_MEDICINE Parasitology

_Bug Zapper

Two new antimalarial drugs increase cholesterol in a malaria parasite’s plasma membrane, making it too stiff to pass through the bloodstream.

_Akhil Vaidya

Vaidya is a professor in the Department of Microbiology and Immunology and director of the Center for Molecular Parasitology at the College of Medicine.

How do you kill a malaria parasite?
Clog it with cholesterol.

A team led by Akhil Vaidya, a professor in the College of Medicine and director of the Center for Molecular Parasitology, has discovered an unusual mechanism that allows two new antimalarial drugs to operate. By giving the parasite’s skin a boost in cholesterol, the drugs prevent it from easily slipping through the human bloodstream to infect red blood cells. The drugs also seem to trick the parasite into reproducing prematurely, rendering it inert.

Malaria is caused by Plasmodium parasites that invade a victim’s red blood cells when the victim is bitten by an infected mosquito.

Divisive Effect

After two hours of exposure to new antimalarial drugs, the malaria parasite shows signs of premature division..

Several drugs under development interrupt this life cycle, including a class of compounds Vaidya discovered in 2014, which he and his team found increase levels of sodium within a parasite’s cells, causing them to swell and erupt.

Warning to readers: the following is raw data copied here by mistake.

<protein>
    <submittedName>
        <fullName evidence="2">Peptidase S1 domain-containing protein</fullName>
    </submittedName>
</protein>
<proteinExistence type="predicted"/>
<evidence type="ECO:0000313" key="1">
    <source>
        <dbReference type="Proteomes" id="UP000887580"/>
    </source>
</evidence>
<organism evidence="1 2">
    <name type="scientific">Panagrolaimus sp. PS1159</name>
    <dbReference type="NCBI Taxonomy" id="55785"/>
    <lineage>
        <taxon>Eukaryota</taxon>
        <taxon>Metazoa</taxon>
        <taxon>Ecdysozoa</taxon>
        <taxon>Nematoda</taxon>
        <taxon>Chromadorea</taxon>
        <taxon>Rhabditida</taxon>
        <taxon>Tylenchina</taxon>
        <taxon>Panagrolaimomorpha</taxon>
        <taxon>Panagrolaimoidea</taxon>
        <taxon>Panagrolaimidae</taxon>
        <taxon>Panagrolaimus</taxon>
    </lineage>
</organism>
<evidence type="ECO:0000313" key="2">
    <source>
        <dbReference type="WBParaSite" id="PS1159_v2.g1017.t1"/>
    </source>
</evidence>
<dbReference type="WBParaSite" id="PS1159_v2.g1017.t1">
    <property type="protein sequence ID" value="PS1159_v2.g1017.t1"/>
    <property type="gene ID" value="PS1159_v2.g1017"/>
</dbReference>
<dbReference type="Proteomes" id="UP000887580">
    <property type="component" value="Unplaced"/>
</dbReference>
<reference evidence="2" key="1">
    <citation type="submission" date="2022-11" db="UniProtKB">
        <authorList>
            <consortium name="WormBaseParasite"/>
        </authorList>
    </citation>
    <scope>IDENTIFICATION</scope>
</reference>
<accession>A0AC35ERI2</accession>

But until recently, scientists didn’t understand why this kills the parasite. To find an answer, the researchers first tested the properties of the Plasmodium plasma membrane — the parasite’s outer skin — before and after exposure to antimalarial drugs.

They hypothesized that the naturally low cholesterol content of the Plasmodium membrane permits greater flexibility for the parasite to travel through the bloodstream, and that the sodium increase caused by the drugs somehow interferes with that elasticity.

Just two hours after treatment, the scientists saw that many of the parasites showed fragmented nuclei and interior membranes — precursors to cell division — without any sign that the parasite’s genome had multiplied. By prematurely inducing this signaling event, the drugs effectively halt the parasite’s advances.

“Nobody suspected something like this to be the mode of action,” says Vaidya, who published the findings in PLOS Pathogens. “The mechanism is a lot more complicated and interesting than we originally thought.”